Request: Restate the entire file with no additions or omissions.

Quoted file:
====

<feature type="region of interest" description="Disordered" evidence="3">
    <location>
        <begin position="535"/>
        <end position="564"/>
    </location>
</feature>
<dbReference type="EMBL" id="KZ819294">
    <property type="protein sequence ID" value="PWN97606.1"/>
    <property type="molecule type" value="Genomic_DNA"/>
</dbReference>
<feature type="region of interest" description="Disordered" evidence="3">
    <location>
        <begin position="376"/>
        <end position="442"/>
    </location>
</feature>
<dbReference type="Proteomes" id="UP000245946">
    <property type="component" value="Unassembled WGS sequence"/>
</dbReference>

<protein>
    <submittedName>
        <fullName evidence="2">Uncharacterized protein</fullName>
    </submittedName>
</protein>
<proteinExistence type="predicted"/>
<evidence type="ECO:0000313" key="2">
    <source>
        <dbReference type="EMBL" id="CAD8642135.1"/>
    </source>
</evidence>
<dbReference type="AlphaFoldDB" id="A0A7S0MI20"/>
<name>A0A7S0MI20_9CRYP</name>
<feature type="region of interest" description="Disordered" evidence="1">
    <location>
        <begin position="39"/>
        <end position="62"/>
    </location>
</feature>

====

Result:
<feature type="region of interest" description="Disordered" evidence="3">
    <location>
        <begin position="535"/>
        <end position="564"/>
    </location>
</feature>
<dbReference type="EMBL" id="KZ819294">
    <property type="protein sequence ID" value="PWN97606.1"/>
    <property type="molecule type" value="Genomic_DNA"/>
</dbReference>
<feature type="region of interest" description="Disordered" evidence="3">
    <location>
        <begin position="376"/>
        <end position="442"/>
    </location>
</feature>
<dbReference type="Proteomes" id="UP000245946">
    <property type="component" value="Unassembled WGS sequence"/>
</dbReference>

<protein>
    <submittedName>
        <fullName evidence="2">Uncharacterized protein</fullName>
    </submittedName>
</protein>
<proteinExistence type="predicted"/>
<evidence type="ECO:0000313" key="2">
    <source>
        <dbReference type="EMBL" id="CAD8642135.1"/>
    </source>
</evidence>
<dbReference type="AlphaFoldDB" id="A0A7S0MI20"/>
<name>A0A7S0MI20_9CRYP</name>
<feature type="region of interest" description="Disordered" evidence="1">
    <location>
        <begin position="39"/>
        <end position="62"/>
    </location>
</feature>